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In talking 2018 NFL draft, Doug Williams actually explained Redskins' free agency

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USA TODAY Sports

In talking 2018 NFL draft, Doug Williams actually explained Redskins' free agency

The Redskins spent modestly in 2018 free agency, and plenty of fans thought the team should have shelled out much bigger bucks. Talking with sources around the Ashburn facility, a prevaling notion became clear that the Washington brass believed they had a strong team in 2017, but they lost their chance to compete because of injuries. 

Well, the secret is out. Doug Williams said as much on Tuesday. 

"Coming out of Richmond last year, I liked this football team. I think we’ve got a tough football team, a smart football team. Some things you can’t control," Williams said Tuesday in a pre-draft media session. "We were very competitive up to a certain point, and when you have the injuries that we have, at a certain point, that competitive edge, you lose it because your best players are not playing."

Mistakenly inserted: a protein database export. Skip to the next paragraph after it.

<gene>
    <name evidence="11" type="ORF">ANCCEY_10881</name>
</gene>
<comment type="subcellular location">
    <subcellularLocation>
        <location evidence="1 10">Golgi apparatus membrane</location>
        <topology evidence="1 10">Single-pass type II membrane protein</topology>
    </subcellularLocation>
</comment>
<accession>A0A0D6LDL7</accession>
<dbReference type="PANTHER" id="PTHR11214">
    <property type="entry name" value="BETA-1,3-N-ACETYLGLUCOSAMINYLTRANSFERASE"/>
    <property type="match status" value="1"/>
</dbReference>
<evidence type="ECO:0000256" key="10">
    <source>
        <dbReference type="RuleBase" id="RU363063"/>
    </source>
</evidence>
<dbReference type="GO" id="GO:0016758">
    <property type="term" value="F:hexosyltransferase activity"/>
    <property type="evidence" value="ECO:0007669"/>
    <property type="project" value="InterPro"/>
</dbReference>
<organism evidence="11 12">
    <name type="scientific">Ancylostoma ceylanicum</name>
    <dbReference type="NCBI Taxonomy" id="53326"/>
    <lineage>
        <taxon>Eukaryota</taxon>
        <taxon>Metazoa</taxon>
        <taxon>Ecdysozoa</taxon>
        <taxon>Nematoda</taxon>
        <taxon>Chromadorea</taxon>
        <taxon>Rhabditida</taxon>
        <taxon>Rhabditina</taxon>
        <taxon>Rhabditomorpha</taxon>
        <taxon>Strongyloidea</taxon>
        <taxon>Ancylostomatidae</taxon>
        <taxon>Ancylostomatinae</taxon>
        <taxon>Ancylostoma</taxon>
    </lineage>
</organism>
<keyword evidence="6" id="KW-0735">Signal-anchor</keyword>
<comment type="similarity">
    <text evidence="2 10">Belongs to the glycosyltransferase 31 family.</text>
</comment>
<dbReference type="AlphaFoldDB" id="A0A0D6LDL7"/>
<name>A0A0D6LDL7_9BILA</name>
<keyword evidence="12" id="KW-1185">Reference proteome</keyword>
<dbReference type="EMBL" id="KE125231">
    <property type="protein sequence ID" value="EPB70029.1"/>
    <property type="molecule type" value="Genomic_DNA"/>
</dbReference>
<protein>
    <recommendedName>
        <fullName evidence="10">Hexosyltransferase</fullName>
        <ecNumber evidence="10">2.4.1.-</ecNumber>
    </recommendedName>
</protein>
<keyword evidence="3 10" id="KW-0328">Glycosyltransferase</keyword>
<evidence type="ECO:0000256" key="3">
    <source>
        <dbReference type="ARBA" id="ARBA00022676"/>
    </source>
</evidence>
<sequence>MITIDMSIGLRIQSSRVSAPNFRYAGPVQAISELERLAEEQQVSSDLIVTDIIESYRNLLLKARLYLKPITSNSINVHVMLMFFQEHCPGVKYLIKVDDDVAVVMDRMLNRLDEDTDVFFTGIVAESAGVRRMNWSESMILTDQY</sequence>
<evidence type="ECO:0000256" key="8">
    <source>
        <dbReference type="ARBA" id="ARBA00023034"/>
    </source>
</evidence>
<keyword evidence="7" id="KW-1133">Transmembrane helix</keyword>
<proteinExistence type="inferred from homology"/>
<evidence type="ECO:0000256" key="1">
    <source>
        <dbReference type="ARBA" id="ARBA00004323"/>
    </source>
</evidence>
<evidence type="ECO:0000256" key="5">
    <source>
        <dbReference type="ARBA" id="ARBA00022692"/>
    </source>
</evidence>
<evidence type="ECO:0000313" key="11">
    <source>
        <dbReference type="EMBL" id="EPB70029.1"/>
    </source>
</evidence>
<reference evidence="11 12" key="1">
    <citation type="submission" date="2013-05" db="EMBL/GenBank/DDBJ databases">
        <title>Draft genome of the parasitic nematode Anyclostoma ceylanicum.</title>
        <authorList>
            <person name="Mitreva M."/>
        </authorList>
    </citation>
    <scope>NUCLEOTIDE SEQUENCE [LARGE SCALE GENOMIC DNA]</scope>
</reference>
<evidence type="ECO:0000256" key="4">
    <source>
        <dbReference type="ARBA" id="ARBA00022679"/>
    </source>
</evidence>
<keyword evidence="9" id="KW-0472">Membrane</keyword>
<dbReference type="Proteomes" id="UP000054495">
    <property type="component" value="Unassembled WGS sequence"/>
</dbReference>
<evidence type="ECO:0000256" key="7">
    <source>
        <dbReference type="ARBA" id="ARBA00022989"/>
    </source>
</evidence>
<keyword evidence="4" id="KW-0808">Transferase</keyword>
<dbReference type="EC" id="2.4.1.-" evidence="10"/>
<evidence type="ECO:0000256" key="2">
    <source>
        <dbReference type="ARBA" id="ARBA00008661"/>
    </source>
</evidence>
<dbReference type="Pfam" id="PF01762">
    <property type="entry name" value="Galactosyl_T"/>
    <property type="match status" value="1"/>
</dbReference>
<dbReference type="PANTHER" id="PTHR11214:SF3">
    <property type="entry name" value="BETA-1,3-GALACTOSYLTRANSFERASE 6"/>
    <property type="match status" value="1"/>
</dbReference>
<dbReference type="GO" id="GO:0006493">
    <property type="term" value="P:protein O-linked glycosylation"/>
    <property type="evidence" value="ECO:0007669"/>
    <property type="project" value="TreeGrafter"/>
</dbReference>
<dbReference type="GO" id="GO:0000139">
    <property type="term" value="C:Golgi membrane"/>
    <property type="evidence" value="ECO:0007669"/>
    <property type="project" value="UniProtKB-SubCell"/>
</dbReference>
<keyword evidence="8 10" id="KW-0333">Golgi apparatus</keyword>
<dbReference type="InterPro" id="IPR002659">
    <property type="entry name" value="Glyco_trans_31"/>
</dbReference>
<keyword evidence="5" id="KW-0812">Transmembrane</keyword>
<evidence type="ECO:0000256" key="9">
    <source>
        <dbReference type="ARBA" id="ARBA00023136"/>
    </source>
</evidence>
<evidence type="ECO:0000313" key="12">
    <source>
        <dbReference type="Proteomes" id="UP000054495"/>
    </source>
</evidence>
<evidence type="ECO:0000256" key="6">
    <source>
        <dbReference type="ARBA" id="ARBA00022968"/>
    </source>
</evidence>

Williams' words were true, and telling. 

First the true part:

  • In Washington's first five games of 2017, the team went 3-2. The Redskins only lost to eventual the Super Bowl champs Philadelphia and AFC West champs Kansas City. Washington only gave up more than 100 yards rushing once in those first five games, before rookie Jonathan Allen got hurt and the defense began to look much different. After Week 5, the Redskins only held one team under 100 yards rushing and finished the year dead last in rush defense.

Now the telling part:

  • The Redskins signed free agent WR Paul Richardson, and kept free agent LB Zach Brown. Beyond that, the team added inexpensive veterans in OLB Pernell McPhee and CB Orlando Scandrick. No splash moves, and recurring speculation that Washington was not offering top dollar to free agents. Bruce Allen acknowledged as much during NFL League Meetings when he explained that his team identified exactly how much they would offer free agents, their own and otherwise, and wouldn't go beyond that dollar figure.